[The "swift chariots" were lightly built and, according to Chang Yu, used for the attack; the "heavy chariots" were heavier, and designed for purposes of defense. Li Ch`uan, it is true, says that the latter were light, but this seems hardly probable. I t is interesting to note the analogies between early Chinese warfare and that of the Homeric Greeks. In each case, the war-chariot was the important factor, forming as it did the nucleus round which was grouped a certain number of foot-soldiers. With re gard to the numbers given here, we are informed that each swift chariot was accompanied by 75 footmen, and each heavy chariot by 25 footmen, so that the whole army would be divided up into a thousand battalions, each consisting of two chariots and a hun dred men.]
with provisions enough to carry them a thousand LI,
[2.78 modern LI go to a mile. The length may have varied slightly since Sun Tzu's time.]
the expenditure at home and at the front, including entertainment of guests, small items such as glue and paint, and sums spent on chariots and armor, will reach the total of a thousand ounces of silver per day. Such is the cost of raising an army of 100 ,000 men.
[This concise and difficult sentence is not well explained by any of the commentators. Ts`ao Kung, Li Ch`uan, Meng Shih, Tu Yu, Tu Mu and Mei Yao-ch`en have notes to the effect that a general, though naturally stupid, may nevertheless conquer throug h sheer force of rapidity. Ho Shih says: "Haste may be stupid, but at any rate it saves expenditure of energy and treasure; protracted operations may be very clever, but they bring calamity in their train." Wang Hsi evades the difficulty by remarkin g: "Lengthy operations mean an army growing old, wealth being expended, an empty exchequer and distress among the people; true cleverness insures against the occurrence of such calamities." Chang Yu says: "So long as victory can be attained, stupi d haste is preferable to clever dilatoriness."]
[Now Sun Tzu says nothing whatever, except possibly by implication, about ill-considered haste being better than ingenious but lengthy operations. What he does say is something much more guarded, namely that, while speed may sometimes be inj udicious, tardiness can never be anything but foolish -- if only because it means impoverishment to the nation. In considering the point raised here by Sun Tzu, the classic example of Fabius Cunctator will inevitably occur to the mind. That general deliberately measured the endurance of Rome against that of Hannibals's isolated army, because it seemed to him that the latter was more likely to suffer from a long campaign in a strange country. But it is quite a moot question whether his tactics woul d have proved successful in the long run. Their reversal it is true, led to Cannae; but this only establishes a negative presumption in their favor.]
[That is, with rapidity. Only one who knows the disastrous effects of a long war can realize the supreme importance of rapidity in bringing it to a close. Only two commentators seem to favor this interpretation, but it fits well into the logic of the co ntext, whereas the rendering, "He who does not know the evils of war cannot appreciate its benefits," is distinctly pointless.]
[Once war is declared, he will not waste precious time in waiting for reinforcements, nor will he return his army back for fresh supplies, but crosses the enemy's frontier without delay. This may seem an audacious policy to recommend, but with all great strategists, from Julius Caesar to Napoleon Bonaparte, the value of time -- that is, being a little ahead of your opponent --has counted for more than either numerical superiority or the nicest calculations with regard to commissariat.]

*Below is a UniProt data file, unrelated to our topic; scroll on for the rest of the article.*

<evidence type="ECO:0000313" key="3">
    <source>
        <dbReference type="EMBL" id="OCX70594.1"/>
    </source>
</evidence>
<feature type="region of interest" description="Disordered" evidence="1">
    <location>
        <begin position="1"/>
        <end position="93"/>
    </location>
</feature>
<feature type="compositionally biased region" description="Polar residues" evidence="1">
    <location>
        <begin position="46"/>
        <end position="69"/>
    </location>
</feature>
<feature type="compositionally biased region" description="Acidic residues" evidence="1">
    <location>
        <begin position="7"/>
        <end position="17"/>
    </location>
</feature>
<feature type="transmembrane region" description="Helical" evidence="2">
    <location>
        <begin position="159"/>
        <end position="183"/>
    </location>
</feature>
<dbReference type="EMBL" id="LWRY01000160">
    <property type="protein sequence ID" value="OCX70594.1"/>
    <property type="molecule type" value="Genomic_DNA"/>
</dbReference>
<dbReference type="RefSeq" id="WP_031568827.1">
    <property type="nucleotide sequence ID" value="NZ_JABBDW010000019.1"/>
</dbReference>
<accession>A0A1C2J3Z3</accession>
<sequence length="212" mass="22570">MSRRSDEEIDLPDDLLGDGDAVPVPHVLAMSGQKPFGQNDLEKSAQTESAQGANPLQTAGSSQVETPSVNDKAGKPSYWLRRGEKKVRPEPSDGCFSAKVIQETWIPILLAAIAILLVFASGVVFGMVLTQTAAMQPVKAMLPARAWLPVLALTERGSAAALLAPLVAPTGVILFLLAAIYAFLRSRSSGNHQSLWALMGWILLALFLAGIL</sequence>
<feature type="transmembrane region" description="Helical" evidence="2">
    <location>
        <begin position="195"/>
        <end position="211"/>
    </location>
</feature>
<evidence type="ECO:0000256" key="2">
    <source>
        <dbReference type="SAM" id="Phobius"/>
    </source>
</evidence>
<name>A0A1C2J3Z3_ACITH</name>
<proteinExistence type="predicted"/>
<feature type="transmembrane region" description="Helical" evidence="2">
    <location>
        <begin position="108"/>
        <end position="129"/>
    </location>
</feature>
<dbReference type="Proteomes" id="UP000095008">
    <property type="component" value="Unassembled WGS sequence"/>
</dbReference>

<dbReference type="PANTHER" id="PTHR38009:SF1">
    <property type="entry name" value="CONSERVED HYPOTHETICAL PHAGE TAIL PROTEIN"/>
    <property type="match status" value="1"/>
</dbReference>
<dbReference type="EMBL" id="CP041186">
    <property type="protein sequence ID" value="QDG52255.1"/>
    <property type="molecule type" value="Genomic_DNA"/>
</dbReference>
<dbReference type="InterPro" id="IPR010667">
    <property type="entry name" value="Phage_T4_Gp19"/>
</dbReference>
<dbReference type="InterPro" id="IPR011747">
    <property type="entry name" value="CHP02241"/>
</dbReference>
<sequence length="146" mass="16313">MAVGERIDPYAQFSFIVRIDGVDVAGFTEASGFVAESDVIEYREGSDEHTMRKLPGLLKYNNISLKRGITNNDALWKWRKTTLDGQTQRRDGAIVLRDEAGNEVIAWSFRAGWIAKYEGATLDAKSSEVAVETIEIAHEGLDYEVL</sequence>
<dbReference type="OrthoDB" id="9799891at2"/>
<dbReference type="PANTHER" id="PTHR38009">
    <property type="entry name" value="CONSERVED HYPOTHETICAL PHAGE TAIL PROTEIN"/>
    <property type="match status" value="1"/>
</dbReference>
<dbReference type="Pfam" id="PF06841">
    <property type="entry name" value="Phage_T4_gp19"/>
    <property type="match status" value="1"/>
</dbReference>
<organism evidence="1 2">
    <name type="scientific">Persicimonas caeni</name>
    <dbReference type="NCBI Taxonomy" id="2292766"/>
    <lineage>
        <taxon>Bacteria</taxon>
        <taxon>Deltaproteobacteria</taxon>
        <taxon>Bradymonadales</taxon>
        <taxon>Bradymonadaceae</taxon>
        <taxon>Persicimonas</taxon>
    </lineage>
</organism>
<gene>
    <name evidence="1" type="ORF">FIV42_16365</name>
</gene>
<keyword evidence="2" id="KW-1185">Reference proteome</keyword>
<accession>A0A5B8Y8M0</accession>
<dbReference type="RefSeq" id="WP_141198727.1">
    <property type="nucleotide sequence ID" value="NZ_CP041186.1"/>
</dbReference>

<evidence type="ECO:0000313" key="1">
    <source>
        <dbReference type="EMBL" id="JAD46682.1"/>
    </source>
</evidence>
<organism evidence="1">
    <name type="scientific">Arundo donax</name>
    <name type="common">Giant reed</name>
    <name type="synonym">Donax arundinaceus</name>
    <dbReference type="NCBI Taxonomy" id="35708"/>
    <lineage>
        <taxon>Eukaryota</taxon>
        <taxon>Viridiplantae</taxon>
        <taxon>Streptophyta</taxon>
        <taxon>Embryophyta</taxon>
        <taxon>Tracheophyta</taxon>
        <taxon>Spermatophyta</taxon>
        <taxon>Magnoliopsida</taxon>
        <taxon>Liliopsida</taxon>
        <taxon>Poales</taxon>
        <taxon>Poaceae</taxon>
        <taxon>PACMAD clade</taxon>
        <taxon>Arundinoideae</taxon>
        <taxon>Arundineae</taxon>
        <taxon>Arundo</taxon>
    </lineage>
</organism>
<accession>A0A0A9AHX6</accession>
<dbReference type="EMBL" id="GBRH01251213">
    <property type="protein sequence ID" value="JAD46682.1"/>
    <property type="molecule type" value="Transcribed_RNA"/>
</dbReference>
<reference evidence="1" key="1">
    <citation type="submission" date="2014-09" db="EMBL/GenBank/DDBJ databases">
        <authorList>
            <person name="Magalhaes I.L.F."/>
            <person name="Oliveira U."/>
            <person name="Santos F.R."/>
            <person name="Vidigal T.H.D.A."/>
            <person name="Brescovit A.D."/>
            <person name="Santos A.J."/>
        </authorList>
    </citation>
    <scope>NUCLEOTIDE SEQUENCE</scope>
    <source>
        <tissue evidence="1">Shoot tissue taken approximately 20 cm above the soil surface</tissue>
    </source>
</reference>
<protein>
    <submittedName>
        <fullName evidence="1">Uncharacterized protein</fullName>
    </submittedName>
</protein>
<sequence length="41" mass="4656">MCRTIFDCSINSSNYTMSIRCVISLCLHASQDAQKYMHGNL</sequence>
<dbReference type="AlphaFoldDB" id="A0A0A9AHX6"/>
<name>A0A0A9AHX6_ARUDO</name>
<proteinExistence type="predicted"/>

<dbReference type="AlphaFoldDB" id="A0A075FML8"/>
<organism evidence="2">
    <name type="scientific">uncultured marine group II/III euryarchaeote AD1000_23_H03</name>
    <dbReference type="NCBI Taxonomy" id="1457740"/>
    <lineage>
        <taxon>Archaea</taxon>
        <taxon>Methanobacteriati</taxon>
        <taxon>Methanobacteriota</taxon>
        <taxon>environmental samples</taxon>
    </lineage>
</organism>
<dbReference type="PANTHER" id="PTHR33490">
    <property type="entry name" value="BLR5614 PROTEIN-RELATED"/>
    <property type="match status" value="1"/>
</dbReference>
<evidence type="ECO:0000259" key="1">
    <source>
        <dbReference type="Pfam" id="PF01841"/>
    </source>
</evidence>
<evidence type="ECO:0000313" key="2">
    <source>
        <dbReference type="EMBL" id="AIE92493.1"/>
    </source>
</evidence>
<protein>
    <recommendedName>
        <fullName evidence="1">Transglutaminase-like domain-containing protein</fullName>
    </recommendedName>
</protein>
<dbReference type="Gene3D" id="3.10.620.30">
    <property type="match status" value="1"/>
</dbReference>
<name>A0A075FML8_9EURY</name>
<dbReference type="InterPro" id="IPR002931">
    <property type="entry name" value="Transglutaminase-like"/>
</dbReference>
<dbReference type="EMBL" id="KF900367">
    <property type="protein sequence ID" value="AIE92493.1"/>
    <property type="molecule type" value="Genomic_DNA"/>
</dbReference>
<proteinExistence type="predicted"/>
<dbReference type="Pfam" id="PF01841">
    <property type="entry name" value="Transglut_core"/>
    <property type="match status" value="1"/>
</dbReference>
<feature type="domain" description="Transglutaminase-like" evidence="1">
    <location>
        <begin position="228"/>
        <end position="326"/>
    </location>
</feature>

[The Chinese word translated here as "war material" literally means "things to be used", and is meant in the widest sense. It includes all the impedimenta of an army, apart from provisions.]
[The beginning of this sentence does not balance properly with the next, though obviously intended to do so. The arrangement, moreover, is so awkward that I cannot help suspecting some corruption in the text. It never seems to occur to Chinese co mmentators that an emendation may be necessary for the sense, and we get no help from them there. The Chinese words Sun Tzu used to indicate the cause of the people's impoverishment clearly have reference to some system by which the husbandmen sent their contributions of corn to the army direct. But why should it fall on them to maintain an army in this way, except because the State or Government is too poor to do so?]
[Wang Hsi says high prices occur before the army has left its own territory. Ts`ao Kung understands it of an army that has already crossed the frontier.]
[Tu Mu and Wang Hsi agree that the people are not mulcted not of 3/10, but of 7/10, of their income. But this is hardly to be extracted from our text. Ho Shih has a characteristic tag: "The PEOPLE being regarded as the essential part of the State, and FOOD as the people's heaven, is it not right that those in authority should value and be careful of both?"]
while government expenses for broken chariots, worn-out horses, breast-plates and helmets, bows and arrows, spears and shields, protective mantles, draught-oxen and heavy wagons, will amount to four-tenths of its total revenue.
[Because twenty cartloads will be consumed in the process of transporting one cartload to the front. A PICUL is a unit of measure equal to 133.3 pounds (65.5 kilograms).]
[Tu Mu says: "Rewards are necessary in order to make the soldiers see the advantage of beating the enemy; thus, when you capture spoils from the enemy, they must be used as rewards, so that all your men may have a keen desire to fight, each on his own a ccount."]
[As Ho Shih remarks: "War is not a thing to be trifled with." Sun Tzu here reiterates the main lesson which this chapter is intended to enforce."]